Sometimes, crazy ideas can get simplified and become even more crazier.
While the solution really worked fine, it requested a third party (LxRunOffline) software to make the separation between the different environments based on a same distro (i.e. ubuntu).
Fast forward to the Windows 10 Insiders version 18305 and we finally have a
wsl.exe on steroids and can reproduce Brian’s example in a “compliant and validated” way! (I swear, no Dance with Dragons this time, Rich!)
Important note: store distros are “more”
This tutorial will show a “new” way of creating a custom WSL distro, however the distros in the Microsoft store (free or paid) are bundled expressively for WSL with added tools and optimizations.
So I do recommend strongly, for production purpose, you still use the store distros.
Bonus: you will get support by the vendor/creator (i.e. Suse Enterprise, WLinux Enterprise)!
As stated above (and in the title) we will need 2 specific components:
- Windows 10 Insider preview version 18305 (minimum)
- Docker for Windows
Nowadays, Linux Containers on Windows (LCoW) is getting very near to an “ on-par” state compared to the Linux Containers on the Moby VM.
This means that you can choose either “mode”, there should be no differences (at least for what we will be doing with).
The most important task: pick a distro
And yes, already at the critical point of this blog: we now need to pick a “new” distro to add to our, ever-growing, WSL distros.
I know, it might sound impossible, but believe me: You can do it!
Ok, bad joke about choices, but to be totally sincere I didn’t know which one to pick for this post.
I decided to go with
archlinux for 2 main reasons: originality and request from the community.
archlinux based WSL distro might be one of the most common requests I see in the WSL github issues/requests. And thanks to the unique aspect of
archlinux it will also serve a good educational purpose of getting a distro ready (almost) “from scratch”.
Finally, while the image is not (yet) an official image in Docker Hub, it has more that 1 Million downloads. So it “validates” in a sense that the image is not corrupt.
But yeah, a nice “Official image” tag would make things more trustful (à la Alpine):
Enough talking, let’s do it.
At the beginning there was the image
As you’ve guessed it by now, the first step will be to save the docker image.
To perform this task, we have 2 possibilities:
docker savewill allow us to save the image without the need to create a container instance.
This is very useful if we don’t want to change anything from the image created by the owner/vendor.
docker container exportwill allow us to save a container instance.
This is very useful if we want to save a container instance where we did apply some config changes.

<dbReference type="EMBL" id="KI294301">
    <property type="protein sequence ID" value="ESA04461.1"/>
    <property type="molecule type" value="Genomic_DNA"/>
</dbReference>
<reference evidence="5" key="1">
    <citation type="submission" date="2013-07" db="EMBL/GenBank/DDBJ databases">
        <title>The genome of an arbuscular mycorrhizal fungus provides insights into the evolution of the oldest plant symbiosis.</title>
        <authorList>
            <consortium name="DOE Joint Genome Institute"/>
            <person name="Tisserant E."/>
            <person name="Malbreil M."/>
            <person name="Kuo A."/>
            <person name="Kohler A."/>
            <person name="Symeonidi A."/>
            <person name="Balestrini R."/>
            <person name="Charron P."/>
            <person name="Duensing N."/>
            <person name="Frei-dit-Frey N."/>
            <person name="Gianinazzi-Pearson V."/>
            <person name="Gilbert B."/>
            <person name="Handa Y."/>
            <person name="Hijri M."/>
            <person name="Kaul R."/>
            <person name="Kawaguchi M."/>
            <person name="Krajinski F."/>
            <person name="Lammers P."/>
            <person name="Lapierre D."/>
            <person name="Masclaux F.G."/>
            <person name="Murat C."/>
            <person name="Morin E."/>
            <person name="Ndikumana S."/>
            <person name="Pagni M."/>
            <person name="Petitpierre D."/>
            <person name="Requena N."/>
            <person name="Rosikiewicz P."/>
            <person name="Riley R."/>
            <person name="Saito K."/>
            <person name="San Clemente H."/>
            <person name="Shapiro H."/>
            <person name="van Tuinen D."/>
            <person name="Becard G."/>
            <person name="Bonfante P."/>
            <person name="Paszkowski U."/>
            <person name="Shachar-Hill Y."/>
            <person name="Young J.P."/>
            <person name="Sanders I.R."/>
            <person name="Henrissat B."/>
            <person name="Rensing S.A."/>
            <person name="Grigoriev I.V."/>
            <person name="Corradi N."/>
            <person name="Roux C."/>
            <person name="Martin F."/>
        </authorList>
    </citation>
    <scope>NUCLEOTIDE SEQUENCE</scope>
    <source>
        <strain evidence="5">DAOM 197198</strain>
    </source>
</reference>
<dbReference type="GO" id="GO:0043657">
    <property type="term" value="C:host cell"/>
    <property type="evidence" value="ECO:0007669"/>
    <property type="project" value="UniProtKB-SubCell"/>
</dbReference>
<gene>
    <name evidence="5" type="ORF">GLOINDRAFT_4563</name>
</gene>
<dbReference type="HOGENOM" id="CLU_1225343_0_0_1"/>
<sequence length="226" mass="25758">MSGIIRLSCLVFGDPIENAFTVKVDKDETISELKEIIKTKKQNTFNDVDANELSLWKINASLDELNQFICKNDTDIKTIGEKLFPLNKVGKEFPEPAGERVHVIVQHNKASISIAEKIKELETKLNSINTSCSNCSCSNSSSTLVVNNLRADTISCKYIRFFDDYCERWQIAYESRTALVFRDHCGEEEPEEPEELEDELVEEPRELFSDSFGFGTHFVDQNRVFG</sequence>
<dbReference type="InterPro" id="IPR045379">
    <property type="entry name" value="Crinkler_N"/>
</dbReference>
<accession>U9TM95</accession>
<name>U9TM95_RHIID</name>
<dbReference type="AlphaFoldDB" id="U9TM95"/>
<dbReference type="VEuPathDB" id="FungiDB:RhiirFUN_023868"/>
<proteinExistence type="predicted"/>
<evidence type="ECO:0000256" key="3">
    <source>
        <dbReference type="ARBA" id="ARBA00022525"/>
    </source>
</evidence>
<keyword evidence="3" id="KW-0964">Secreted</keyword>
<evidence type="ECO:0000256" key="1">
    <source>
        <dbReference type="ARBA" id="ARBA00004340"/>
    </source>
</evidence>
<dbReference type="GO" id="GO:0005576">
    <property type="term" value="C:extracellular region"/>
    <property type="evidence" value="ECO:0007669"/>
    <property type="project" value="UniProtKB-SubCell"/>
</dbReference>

In our example, we will take the option 2, as we will prepare our distro in the container instance, before migrating it to a WSL distro.
For the ones who created a custom distro using the Microsoft example project, you will find the steps below very familiar:
### Create a container instance from the Archlinux image
docker run -it --name archlinux base/archlinux### Update the system
pacman -Syu### Create your user (avoids using root) and assign a password
useradd -m <username>
passwd <username>### Install sudo and vim (or any other editor)
packman -S sudo vim### Set vim (or your editor) as default and edit the sudoers file
<username> ALL=(ALL) NOPASSWD: ALL
:wq!### Create /etc/shadow and /etc/gshadow
grpconv### Make /etc/shadow and /etc/gshadow writeable
chmod 0744 /etc/shadow
chmod 0744 /etc/gshadow### Delete /etc/resolv.conf to allow WSL to generate a version based on Windows networking information
From container to a p̶o̶k̶e̶b̶a̶l̶l̶ tarball
Once the (basic) customization is done, we can save the container instance into a
.tar file as it’s the format that
wsl.exe import will require:
### Exit the running container (if not already the case)
exit### Save the container instance to a .tar file (the container name, set during its creation, will be used)
docker export --output=install.tar archlinux### Check that the .tar file has been correctly created
Rise of the distro
Now that we gathered all the components, we will finally be able import the
.tar file into WSL and create a new distro:
### Create a new directory to store all the distros
mkdir c:\wsldistros### Copy the .tar file into the distros directory (for a better management, I will rename the .tar file to the distro name)
cp .\install.tar c:\wsldistros\archlinux-install.tar### Go to distros directory and create the new distro
wsl.exe --import wslarch .\wslarch .\archlinux-install.tar### Check that the distro has been correctly created
wsl.exe --list### Run the newly created distro with the user created during the customization
wsl.exe -d wslarch --user <username>
From one to many
Thanks to the
.tar file and the
wsl.exe import function, we can now “multiply” our instances as Brian did using lxrunoffline:
In this post, I showed the (very) long way on how to have a distro template created from a container instance.
But for the ones knowing (even a bit) of Docker, there is a short/fastest way to get to the same result without all the typing inside the container:
I will add some bonuses in the future (thanks Taylor for an initial crazy idea), and, as usual, I’m just curious to know what you will do with this trick, so do not hesitate to contact me on Twitter.
>>> Nunix out <<<